No mur­der mys­tery: Saudi royal court or­dered jour­nal­ist as­sas­si­nated

Tehran Times - - ANALYSIS & INTERVIEW -

TEHRAN (FNA) — Turk­ish me­dia have quoted of­fi­cials as say­ing that Saudi Ara­bia is be­hind the as­sas­si­na­tion of Saudi jour­nal­ist Ja­mal Khashoggi in the Saudi con­sulate in Is­tan­bul, and that the or­der to mur­der him came from the “high­est” lev­els of the Saudi royal court.

On top of this, Turk­ish of­fi­cials have named 15 Saudi men that they have iden­ti­fied as “op­er­a­tives” in­volved in the as­sas­si­na­tion of Khashoggi. The mur­der­ous group in­cluded a Saudi Spe­cial Forces mem­ber, two royal guards, and a chief in the in­ter­nal se­cu­rity agency.

Of course, Saudi of­fi­cials still deny that any­thing at all hap­pened to Khashoggi, claim­ing he en­tered the con­sulate on Oc­to­ber 2 and left un­harmed. Turk­ish of­fi­cials, how­ever, don’t think so. Ac­cord­ing to CCTV cam­eras, phone call records by the CIA (they refuse to ac­knowl­edge or come for­ward), and con­fi­den­tial in­tel­li­gence, he was killed. His body has not been found, but there has been no sign of him since this visit, and this is in no way a mur­der mys­tery:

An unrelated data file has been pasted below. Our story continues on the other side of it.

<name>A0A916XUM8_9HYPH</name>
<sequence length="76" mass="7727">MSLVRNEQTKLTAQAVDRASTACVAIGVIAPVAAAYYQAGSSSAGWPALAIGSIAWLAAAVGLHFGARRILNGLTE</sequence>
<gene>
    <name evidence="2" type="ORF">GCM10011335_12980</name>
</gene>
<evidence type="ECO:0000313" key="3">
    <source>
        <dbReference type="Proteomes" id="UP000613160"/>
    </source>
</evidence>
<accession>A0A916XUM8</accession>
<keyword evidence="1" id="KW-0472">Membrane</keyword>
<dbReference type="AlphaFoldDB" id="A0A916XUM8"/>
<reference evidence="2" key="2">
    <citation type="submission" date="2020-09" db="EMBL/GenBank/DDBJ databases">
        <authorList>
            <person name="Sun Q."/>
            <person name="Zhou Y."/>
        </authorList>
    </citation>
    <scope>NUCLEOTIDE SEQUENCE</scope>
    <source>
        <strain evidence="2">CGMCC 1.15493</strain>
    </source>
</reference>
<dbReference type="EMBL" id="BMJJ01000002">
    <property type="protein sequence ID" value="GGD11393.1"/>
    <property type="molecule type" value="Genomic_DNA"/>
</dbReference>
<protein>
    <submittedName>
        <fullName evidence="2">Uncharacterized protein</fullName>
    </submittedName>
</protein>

1- Turk­ish of­fi­cials have con­cluded that the or­der to as­sas­si­nate Khashoggi came from the high­est lev­els of the Saudi govern­ment. Pres­i­dent Don­ald Trump has con­firmed that he has talked to of­fi­cials at the high­est lev­els of the Saudi govern­ment as well about the mat­ter.

2- Khshoggi was last seen at 1:14 p.m. lo­cal time last Tues­day as he en­tered the Saudi con­sulate. Turk­ish of­fi­cials, talk­ing to Western me­dia, have de­scribed the op­er­a­tion as “quick and com­plex,” and that Khashoggi was killed within two hours of his ar­rival at the Saudi con­sulate. The agents “dis­mem­bered his body with a bone saw they brought for the pur­pose. It’s like ‘Pulp Fic­tion,’” they told the me­dia.